Wednesday, October 28, 2009


John Christner moved into the condo unit next door to me a few years ago. He was a man in his late seventies, always friendly, and always kind. His sister had bought the condo so he would have a place to live in Colorado, closer to his family, after living much of his life in California. He had a job at the local Target as a cashier so he always got great deals on DVDs. He was always nice to me and Monika. We always stopped to talk to him in the halls and he would happily lend us the newest DVD movies he bought so we could talk about them.

John’s sister had bought him a laptop computer so he could keep up with emails and news on the web. It was more than once that he knocked on my door or called me over so I could help remind him how to get onto his email. I don’t know what he did to that computer but it was always slow so I ended up spending more than a few hours over at his place.

So, when I heard the knock on my door yesterday afternoon I assumed it was John, once again looking for help with his computer. It had been a while since I had passed him in the halls or he’d come knocking so I was looking forward to seeing him and catching up.

I opened the door to a uniformed policeman. He told me that my neighbor had passed away. I immediately asked, “John?” He answered yes and asked if I had heard anything the night before. I thought it was an odd question but I told him I hadn’t.

John had killed himself the night before by slitting his wrists.

His sister had found him yesterday and called the police. She told them John had been depressed for a while. I knew he was lonely and I knew he was having some health problems but I didn’t know the depth of his depression. I was absolutely stunned.

I am numb now. It’s really making me look at my life in a whole new way. Most suicides you hear about are kids in their teens or early twenties. I always figured if you could make it out of those years you’d be all set. That those feelings would go away. But, maybe they don’t ever go away. I didn’t think about how it might feel when your body starts failing you. Or how looking back at your life and the choices you made might haunt you. Or wondering how the hell you ended up working in your golden years at a place like Target. Or how truly lonely life can be.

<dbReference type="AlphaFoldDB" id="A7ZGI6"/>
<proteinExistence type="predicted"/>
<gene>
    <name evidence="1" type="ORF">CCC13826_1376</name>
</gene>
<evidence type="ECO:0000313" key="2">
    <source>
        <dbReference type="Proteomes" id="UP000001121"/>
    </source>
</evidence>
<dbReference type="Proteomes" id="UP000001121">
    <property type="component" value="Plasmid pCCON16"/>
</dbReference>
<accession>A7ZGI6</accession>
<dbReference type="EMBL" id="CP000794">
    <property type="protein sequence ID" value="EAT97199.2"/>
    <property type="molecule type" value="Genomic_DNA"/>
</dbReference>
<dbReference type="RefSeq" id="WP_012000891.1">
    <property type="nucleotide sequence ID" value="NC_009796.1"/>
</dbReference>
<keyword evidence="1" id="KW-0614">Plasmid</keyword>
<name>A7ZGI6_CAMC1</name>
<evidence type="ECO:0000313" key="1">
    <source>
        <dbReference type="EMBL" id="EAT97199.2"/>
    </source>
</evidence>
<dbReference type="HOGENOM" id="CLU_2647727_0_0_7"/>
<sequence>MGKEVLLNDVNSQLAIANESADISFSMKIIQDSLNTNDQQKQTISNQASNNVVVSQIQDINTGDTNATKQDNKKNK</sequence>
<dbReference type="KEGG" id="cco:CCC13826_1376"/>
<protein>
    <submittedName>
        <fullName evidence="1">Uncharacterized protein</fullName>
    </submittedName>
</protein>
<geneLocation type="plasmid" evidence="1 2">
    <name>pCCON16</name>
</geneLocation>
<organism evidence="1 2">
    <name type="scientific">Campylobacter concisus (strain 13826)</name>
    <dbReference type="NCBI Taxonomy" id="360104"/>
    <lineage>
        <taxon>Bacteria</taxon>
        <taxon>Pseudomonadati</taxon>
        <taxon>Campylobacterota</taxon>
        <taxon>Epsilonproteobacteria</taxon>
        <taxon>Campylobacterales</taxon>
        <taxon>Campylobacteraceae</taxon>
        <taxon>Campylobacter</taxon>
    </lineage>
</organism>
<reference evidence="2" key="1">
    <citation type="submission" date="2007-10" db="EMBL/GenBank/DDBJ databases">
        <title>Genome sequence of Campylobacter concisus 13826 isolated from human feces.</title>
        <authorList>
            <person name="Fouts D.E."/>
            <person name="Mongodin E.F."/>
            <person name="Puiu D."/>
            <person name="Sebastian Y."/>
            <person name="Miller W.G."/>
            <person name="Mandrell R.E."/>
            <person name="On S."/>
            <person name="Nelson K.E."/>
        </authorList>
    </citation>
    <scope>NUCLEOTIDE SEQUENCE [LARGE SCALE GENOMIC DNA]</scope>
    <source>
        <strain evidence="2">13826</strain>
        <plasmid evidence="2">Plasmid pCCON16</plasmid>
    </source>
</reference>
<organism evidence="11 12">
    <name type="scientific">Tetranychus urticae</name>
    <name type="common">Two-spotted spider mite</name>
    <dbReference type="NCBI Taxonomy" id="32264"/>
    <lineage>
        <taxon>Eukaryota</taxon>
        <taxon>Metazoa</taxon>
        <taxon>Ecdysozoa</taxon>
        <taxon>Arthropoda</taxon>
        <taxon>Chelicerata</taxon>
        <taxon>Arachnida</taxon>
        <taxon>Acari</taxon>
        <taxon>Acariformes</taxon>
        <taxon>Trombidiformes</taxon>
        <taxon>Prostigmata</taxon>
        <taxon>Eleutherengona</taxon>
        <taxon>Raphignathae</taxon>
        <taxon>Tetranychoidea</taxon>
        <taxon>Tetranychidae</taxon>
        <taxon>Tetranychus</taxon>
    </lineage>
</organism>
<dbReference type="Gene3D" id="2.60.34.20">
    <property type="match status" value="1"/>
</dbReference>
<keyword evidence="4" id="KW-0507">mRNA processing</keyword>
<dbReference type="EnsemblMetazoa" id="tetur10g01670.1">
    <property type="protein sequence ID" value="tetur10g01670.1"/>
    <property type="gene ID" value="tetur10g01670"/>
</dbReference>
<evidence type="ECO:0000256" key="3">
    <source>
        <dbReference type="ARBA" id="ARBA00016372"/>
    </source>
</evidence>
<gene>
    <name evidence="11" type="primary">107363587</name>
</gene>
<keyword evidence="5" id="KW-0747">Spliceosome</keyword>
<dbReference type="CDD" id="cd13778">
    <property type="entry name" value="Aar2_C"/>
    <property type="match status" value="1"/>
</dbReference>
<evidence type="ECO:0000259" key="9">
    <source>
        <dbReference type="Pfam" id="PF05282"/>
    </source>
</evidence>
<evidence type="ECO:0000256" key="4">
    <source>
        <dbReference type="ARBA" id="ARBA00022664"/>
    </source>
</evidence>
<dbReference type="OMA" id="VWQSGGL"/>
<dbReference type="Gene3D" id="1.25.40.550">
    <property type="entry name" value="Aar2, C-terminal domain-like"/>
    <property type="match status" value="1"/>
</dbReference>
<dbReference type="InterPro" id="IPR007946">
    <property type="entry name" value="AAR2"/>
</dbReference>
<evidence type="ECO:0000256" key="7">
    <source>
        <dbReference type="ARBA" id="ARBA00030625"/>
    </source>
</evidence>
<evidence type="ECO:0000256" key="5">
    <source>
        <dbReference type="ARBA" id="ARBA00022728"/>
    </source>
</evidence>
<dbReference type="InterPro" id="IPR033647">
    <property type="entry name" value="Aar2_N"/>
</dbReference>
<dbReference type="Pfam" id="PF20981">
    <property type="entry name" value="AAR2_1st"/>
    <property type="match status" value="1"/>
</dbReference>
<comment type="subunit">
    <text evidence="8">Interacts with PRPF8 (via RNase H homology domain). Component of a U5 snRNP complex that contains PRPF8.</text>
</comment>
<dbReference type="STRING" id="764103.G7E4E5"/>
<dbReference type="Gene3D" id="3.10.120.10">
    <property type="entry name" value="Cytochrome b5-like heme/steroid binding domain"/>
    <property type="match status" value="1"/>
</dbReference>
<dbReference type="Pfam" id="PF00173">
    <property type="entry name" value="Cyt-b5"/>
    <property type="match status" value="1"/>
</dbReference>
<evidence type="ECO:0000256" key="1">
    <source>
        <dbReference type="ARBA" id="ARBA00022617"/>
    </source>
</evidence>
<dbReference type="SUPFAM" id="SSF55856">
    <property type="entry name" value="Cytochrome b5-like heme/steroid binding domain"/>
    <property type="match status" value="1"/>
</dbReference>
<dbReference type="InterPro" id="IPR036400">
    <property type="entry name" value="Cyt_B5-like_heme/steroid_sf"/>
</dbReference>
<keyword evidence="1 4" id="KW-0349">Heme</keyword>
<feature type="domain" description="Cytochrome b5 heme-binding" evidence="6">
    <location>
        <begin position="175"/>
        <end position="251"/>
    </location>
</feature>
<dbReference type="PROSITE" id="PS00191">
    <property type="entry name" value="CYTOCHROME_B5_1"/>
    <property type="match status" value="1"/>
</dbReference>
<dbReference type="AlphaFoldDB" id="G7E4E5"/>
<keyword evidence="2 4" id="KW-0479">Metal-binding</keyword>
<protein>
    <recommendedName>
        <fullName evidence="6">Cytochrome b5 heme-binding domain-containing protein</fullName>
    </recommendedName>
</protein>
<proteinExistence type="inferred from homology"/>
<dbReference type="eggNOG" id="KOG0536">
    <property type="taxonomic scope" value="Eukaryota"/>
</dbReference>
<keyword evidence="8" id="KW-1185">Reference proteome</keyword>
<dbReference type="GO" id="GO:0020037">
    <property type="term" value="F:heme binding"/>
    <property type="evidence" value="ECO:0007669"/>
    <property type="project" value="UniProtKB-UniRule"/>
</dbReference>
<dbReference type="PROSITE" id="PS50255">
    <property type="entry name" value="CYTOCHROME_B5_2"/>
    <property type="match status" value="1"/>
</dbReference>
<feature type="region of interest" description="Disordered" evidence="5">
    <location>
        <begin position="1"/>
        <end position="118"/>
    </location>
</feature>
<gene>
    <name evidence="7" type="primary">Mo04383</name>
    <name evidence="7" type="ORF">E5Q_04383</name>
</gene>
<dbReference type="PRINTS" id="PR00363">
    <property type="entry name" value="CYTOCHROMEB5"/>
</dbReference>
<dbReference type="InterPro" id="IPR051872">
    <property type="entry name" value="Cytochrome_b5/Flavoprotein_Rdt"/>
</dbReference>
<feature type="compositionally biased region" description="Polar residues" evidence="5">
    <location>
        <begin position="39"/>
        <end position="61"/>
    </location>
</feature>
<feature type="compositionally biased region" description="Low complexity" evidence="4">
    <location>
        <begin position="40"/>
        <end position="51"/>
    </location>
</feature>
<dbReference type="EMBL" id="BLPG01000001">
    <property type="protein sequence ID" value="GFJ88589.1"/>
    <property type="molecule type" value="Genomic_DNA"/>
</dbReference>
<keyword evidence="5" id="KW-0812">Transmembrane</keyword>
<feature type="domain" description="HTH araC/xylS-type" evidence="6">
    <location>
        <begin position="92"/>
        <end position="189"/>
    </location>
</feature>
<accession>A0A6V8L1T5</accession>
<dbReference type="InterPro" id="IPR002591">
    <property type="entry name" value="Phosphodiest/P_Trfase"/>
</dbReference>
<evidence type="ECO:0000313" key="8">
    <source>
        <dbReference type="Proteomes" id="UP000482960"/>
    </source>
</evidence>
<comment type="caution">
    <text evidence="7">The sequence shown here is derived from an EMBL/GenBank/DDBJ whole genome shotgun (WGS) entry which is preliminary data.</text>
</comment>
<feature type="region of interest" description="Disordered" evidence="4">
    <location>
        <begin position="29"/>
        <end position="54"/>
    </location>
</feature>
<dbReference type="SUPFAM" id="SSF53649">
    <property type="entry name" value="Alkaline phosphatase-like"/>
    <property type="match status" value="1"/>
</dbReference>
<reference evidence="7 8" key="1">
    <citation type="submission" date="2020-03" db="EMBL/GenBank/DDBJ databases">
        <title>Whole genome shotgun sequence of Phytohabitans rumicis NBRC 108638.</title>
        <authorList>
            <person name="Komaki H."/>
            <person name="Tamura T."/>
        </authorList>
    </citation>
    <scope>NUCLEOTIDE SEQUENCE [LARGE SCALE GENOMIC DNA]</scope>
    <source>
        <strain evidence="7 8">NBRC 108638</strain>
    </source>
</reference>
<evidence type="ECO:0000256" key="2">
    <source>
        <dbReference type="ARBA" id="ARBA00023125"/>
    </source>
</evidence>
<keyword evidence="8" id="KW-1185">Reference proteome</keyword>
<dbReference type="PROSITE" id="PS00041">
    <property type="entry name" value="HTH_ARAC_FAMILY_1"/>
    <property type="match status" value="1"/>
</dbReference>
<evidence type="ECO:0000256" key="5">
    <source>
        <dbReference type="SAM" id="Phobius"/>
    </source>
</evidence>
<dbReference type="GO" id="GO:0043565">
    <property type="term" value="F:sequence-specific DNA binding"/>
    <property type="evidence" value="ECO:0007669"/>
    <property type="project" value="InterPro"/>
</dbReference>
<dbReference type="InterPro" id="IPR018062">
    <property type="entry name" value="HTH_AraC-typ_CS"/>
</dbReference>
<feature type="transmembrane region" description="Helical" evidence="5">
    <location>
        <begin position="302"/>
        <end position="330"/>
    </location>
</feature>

I think about these things now and it frightens me.

I’ll miss seeing John in the halls and helping him out with his computer problems. I look back and wish I could have helped more. I wish I would have spent more time with him or invited him over more often.

I remember once, a few months ago while helping John with his computer, him telling me how his mother had passed away recently. He was almost crying about it while telling me the story. Now, I’m not the best person to deal with things like that at the best of times. I didn’t know how to deal with a grown man, old enough to be a grandfather, breaking down in front of me. I didn’t know what to say. It’s easy to tell someone my age or younger that life would get better. I promise. For a man of my age to tell a man of his age that it would all get better seemed trite so I kept my mouth shut. What did I know? I didn’t know if it would get better or not for a man his age.

Apparently for John, it never got better.

But it still doesn’t help that I really wish I could go back to that moment, put my arm around this kind older man and tell him, yes, it will get better. I promise.

I’ll miss you, John, and I‘m sorry.

1 comment:

AdamTrap said...

A fine tribute.

A good reminder that we need to say what we need to say now, for we may never get another chance.

You're a good man, Sean.